1) Mood change e.g. excitement to melancholy, relating to the elements.
2) Death as a common theme/focus.
3) The performers and their personal lives coming through in performance.
4) Bringing new dimensions to inanimate objects, and not relying on traditional set and staging.
5) Accepting 'mistakes' and letting theme become part of the performance.
Posted by Chloe Gosling
1) They use ideas and themes concerning themselves – for example in 70Hill Lane, the story was based on Phelim McDermott.
2) They work as an ensemble; all of Improbable members are equal, there are no hierarchies.
3) They often create the set and decide on design elements before the performance has been fully created. They use set design as a stimulus for the narrative of their piece.
4) They welcome mistakes, as they believe mistakes produce creative decisions and ideas.
5) They use objects in order to tell the story; they believe that the object or puppet is as important as the actor.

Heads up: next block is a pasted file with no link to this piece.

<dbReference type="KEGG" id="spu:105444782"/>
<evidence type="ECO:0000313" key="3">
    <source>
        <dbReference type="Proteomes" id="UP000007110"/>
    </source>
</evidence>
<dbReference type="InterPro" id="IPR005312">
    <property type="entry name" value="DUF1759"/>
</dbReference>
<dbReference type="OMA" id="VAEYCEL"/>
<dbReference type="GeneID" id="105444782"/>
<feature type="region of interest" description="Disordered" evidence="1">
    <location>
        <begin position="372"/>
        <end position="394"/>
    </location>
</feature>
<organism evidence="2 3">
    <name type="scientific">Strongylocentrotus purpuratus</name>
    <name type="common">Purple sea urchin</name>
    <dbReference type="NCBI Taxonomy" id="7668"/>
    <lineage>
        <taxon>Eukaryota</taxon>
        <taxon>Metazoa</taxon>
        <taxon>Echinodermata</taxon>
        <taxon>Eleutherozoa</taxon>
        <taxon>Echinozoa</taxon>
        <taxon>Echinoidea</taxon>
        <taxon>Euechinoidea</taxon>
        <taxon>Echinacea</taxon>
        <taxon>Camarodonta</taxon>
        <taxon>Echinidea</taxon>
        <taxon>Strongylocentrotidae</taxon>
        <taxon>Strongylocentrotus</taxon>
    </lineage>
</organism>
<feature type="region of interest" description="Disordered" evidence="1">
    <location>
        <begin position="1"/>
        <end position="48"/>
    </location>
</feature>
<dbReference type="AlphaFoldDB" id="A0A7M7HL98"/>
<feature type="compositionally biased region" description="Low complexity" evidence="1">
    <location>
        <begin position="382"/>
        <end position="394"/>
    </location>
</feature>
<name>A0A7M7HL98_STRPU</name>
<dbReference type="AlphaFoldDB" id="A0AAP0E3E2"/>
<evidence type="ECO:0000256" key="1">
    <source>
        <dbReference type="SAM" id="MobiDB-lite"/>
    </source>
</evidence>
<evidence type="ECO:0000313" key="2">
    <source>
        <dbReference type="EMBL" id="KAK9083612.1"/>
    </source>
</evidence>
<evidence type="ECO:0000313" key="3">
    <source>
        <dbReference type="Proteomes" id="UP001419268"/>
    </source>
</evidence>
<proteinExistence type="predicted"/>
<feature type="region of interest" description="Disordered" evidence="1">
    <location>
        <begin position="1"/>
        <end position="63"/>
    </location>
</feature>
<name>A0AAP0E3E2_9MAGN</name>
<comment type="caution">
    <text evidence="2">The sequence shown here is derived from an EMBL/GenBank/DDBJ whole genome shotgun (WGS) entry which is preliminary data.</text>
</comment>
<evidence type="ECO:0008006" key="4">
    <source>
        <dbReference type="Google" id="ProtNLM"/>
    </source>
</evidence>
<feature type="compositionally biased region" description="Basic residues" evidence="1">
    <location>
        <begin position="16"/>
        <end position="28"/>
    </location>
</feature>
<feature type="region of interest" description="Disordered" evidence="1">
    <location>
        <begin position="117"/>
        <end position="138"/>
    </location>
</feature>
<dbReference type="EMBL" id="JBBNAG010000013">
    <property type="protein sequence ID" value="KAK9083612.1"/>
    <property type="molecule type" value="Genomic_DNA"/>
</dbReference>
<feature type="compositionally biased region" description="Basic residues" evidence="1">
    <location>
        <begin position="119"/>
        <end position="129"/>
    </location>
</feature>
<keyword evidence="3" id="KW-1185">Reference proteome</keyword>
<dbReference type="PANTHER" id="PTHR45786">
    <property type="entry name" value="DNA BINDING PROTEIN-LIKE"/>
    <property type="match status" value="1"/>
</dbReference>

Posted by Charlotte Harvey
There are many recurrent elements in the work of Improbable, however, I have decided to draw on the points that have had most impact on me through my studies on the theatre company.
1) Ensemble- working together, having awareness for one another, concentrating on the group as oppose to the individual. Seeing the bigger picture.
2) Spontaneity- Trying new things without pre-conceiving ideas. Not being afraid to jump off a cliff with the hope that the audience is there to catch them. Not worrying if what they are doing is right or wrong by learning from their mistakes. Taking the risk!
3) Creativity- working in an artistic environment with like minded people. Being open-minded to new ideas that can come from anywhere. Developing their work through the use of original materials.